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Air Filters in Japan



Synthetic and glass fiber nonwovens are used in industrial and commercial markets.



By Kin Ohmura, Osaka Marketing Center



Published June 6, 2012
Related Searches: nonwovens nanofiber fiber nonwoven
Air Filters in Japan
Photo courtesy of BartlomiejMagierowski / Shutterstock.com
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There are two types of end-use applications for air filters—one is for building air conditioning units that are used to cool offices and large stores and another is for industrial air conditioning units, used for air conditioning of cleanrooms and workshops. The combined domestic consumption of air filtration media for both end uses was about 37,000 tons in Japan last year. Demand for filtration media, both for building air conditioners and industrial air conditioners, was sluggish in 2011.

Classified by performance basis, air filters are sorted into several categories: pre-filters, middle-class and high-efficiency filters and HEPA/ULPA filters. Different filter media are used for each. Nonwovens made from either synthetic fiber, glass fiber paper or mats are used as the filter medium. The quantity of nonwovens demanded for filter media in 2011 is estimated to be about 18,000 square meters.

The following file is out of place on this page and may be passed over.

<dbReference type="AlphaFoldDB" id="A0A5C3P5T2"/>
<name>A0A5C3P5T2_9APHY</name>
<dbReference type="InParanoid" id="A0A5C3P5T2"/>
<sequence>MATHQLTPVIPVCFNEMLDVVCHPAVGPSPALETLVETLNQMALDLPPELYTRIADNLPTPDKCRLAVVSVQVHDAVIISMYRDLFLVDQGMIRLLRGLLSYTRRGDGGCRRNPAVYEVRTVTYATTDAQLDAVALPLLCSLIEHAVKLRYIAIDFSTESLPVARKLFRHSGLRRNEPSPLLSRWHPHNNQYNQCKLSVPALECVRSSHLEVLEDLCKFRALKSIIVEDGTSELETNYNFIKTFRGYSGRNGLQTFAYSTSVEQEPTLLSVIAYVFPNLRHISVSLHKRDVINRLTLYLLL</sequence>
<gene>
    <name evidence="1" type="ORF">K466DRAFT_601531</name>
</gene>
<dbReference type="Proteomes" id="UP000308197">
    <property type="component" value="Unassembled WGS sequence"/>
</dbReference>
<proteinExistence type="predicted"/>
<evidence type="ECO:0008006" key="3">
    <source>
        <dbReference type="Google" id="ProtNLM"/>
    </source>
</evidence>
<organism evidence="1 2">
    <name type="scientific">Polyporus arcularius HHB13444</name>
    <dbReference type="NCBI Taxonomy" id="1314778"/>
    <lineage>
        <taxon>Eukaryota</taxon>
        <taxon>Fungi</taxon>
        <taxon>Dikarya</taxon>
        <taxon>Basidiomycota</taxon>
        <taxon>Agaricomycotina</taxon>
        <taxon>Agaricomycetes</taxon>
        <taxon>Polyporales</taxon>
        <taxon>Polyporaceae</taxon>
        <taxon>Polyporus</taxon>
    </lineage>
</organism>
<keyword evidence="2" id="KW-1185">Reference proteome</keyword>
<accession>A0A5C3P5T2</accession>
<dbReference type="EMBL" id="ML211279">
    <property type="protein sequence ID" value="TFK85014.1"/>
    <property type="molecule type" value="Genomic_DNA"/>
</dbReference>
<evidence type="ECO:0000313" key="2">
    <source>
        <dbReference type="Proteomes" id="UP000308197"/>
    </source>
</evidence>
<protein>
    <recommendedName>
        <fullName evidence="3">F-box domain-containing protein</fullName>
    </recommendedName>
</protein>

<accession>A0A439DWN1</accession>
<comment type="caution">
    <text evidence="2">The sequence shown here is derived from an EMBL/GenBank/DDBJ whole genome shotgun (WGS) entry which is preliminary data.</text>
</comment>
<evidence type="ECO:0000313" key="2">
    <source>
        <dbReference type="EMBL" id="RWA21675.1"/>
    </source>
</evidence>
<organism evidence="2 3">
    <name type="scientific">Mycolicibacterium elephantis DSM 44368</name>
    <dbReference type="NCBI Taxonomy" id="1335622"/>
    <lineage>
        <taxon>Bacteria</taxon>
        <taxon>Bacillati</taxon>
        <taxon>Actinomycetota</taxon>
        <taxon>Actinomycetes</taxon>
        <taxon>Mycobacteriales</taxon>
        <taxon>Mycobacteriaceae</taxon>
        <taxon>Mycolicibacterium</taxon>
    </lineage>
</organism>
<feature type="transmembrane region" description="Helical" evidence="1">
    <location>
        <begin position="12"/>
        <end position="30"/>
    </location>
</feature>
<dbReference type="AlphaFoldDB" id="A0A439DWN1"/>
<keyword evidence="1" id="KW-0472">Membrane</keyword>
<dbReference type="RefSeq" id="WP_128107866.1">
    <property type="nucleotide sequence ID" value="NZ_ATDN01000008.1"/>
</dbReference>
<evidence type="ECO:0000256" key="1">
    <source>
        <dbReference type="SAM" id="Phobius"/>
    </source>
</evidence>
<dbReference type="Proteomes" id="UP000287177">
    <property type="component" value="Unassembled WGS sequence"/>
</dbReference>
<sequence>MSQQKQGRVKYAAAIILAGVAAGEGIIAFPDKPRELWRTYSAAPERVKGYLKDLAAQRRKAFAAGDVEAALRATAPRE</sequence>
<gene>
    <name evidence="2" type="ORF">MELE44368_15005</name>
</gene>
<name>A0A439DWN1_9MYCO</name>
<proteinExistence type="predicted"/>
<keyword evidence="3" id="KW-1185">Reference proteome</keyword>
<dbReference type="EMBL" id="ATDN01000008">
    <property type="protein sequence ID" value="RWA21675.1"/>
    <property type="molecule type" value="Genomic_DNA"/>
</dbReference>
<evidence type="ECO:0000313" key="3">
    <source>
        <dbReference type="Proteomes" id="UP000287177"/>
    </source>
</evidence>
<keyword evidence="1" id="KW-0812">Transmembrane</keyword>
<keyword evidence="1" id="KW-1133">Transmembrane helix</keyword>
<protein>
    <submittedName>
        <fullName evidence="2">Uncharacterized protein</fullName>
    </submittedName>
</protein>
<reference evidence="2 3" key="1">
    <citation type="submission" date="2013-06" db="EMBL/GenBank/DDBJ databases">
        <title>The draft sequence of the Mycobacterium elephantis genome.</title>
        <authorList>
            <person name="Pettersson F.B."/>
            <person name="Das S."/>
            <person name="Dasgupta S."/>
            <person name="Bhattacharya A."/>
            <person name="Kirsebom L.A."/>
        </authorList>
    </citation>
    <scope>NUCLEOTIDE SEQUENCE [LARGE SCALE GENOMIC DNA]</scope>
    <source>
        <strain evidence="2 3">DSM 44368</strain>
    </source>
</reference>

Nonwoven manufacturers of filter media

Nonwovens made with chemical bonded and thermal bonded technologies are applied to the pre-filters. The major nonwovens manufacturers supplying these markets are Japan Vilene, Kanai Juyo Kogyo, Toyobo and Kurashiki Textile Manufacturing. Japan Vilene is the largest producer, maintaining more than 50% marketshare. Combined with sales of the second largest, Kanai Juyo Kogyo, the two companies control more than 80% of the marketshare.

Meltblown nonwovens are used for middle class and high-efficiency filters. The major nonwovens manufacturers of this material are Tapyrus, Japan Vilene and Kuraray; the marketshare occupied by these three companies is more than 90%. Tapyrus is the largest producer among them. Japan Vilene has produced filters  and all of the meltblown nonwovens made by Vilene are used internally to fuel the company’s filter business. Meanwhile, Tapyrus and Kuraray have not produced filters, and all of the meltblown nonwovens manufactured by these companies are sold to other filter makers.

In terms of air filters, although these products have been developed using nanofiber nonwovens by electrospinning, these nonwovens are not in high demand. Price competition for the air filters is very intense. Accordingly, the filters of nanofiber nonwovens are more expensive than the competition. Therefore, productivity  improvement and cost reductions will likely be necessary before these nanofiber-based nonwovens become more widely accepted.